This is what I’m really getting at. I am trying to get you out of the box. If you are more interested in how exactly you can extract money and votes from the masses, you are doomed to that particular ladder of Republican operative or Democrat strategist. Same two-tailed coin. Neither of them, nor their entire parties are capable of delivering social amity. That’s on us. So first you have to get out of that box that puts you at the mercy of the push-polling, horse racing, soundbiting, website analyzing and head-talking multi-tentacled Lovecraftian beast that pretends to be the agent of our democracy and get with people.

Now a lot of this sounds a bit romantic. You have to have an inordinate amount of faith in the better angels of our nature if you will believe law and order will be served and protected by a lot of happy talk and BBQ picnics. Once again, you are right and the Bob’s your uncle. You can also be goddamned sure that all the votes and money we have spent up to this moment in time has delivered, what? Confidence? And when you are feeling nauseous about what passes for debate these days exactly which politician understands you and calms your spirit? Well, bless your heart if you have an answer to that, and don’t forget to leave a comment below.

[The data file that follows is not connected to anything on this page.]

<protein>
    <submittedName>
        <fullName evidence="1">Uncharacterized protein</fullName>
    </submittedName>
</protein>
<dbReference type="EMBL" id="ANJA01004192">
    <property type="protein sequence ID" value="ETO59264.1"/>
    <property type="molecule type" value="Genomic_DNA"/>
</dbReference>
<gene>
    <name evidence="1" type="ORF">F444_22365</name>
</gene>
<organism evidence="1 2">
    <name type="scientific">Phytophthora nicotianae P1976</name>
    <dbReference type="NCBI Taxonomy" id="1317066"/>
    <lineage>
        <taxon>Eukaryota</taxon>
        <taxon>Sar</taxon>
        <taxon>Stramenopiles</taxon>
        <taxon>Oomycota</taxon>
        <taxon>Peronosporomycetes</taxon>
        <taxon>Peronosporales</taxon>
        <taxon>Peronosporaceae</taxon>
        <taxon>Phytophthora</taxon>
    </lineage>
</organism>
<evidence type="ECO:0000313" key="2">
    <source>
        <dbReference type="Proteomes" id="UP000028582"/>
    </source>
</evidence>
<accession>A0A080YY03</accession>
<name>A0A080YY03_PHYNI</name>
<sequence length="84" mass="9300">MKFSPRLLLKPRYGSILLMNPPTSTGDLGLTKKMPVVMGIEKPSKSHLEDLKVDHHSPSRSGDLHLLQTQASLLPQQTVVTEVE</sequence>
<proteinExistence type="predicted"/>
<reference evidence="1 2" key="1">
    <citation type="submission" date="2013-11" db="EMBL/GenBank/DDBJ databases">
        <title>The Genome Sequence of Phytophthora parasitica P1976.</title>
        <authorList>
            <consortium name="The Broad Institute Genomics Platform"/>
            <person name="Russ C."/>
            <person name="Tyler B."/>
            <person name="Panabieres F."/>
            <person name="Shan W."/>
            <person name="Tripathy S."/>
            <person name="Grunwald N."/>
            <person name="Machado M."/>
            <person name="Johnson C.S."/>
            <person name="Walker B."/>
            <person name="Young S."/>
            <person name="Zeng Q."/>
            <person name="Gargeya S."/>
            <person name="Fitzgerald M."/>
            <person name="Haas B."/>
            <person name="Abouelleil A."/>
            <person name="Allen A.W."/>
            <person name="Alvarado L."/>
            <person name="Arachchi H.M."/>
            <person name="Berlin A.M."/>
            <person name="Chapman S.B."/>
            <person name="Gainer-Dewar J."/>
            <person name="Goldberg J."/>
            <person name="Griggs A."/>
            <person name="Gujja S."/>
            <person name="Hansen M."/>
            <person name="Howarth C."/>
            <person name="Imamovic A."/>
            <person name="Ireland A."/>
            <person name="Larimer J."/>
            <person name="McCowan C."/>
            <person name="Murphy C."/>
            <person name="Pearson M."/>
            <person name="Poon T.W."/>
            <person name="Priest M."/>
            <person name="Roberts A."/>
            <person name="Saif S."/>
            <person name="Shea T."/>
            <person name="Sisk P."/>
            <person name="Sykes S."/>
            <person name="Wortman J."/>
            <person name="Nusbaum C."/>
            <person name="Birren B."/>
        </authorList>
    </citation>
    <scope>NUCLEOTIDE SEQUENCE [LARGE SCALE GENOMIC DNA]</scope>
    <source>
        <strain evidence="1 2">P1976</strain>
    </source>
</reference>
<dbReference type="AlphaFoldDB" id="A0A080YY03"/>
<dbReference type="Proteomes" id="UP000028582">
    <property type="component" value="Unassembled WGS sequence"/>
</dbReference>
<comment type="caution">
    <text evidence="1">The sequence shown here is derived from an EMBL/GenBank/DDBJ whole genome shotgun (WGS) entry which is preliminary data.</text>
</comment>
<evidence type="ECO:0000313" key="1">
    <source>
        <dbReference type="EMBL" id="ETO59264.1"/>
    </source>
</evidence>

What I’m saying is that society, my pedigree chums, is our business. In the time we have left in the sunshine of these temperate latitudes, we need to get out and network with each other. How? It doesn’t matter how. You will figure it out. There is but one rule.

The rule is that you never punt to politics.

You make sure that your commitment is to a human being and your society with them and their society with you. Not friendship. You don’t have to kiss. You have to find a soul in them and respect it, socially. Your mutual sociability is what matters. You are a social animal, so socialize. That’s how society is built. You have forgotten. That’s why you always have a political bottom line. That’s why you let that incredibly powerful tentacled beast speak for you, hoping against hope that it will mumble the right thing. You’ve been hoping it would wrap tenderly around your box and carry you across the finish line, and you wonder why you’re flat on your back rubbing your head where it dropped you into the street. Wonder no more.

I am a civil libertarian. It doesn’t matter which way the political winds blow. I know how to conduct myself in a civil manner. I’m not your friend. I’m in your network. It is a network of civil discourse, thoughtfulness, discovery, music and all them yummy soft things. We’re not here to win or lose, but to be social. Even if all your mewing from the box sounds politically derivative - that’s ok. I know you were meant to be free. The funny thing is, you don’t really even have to think outside of the box. You can just break on through to the other side, and make it funky.

(John 11:38-43) Hmm.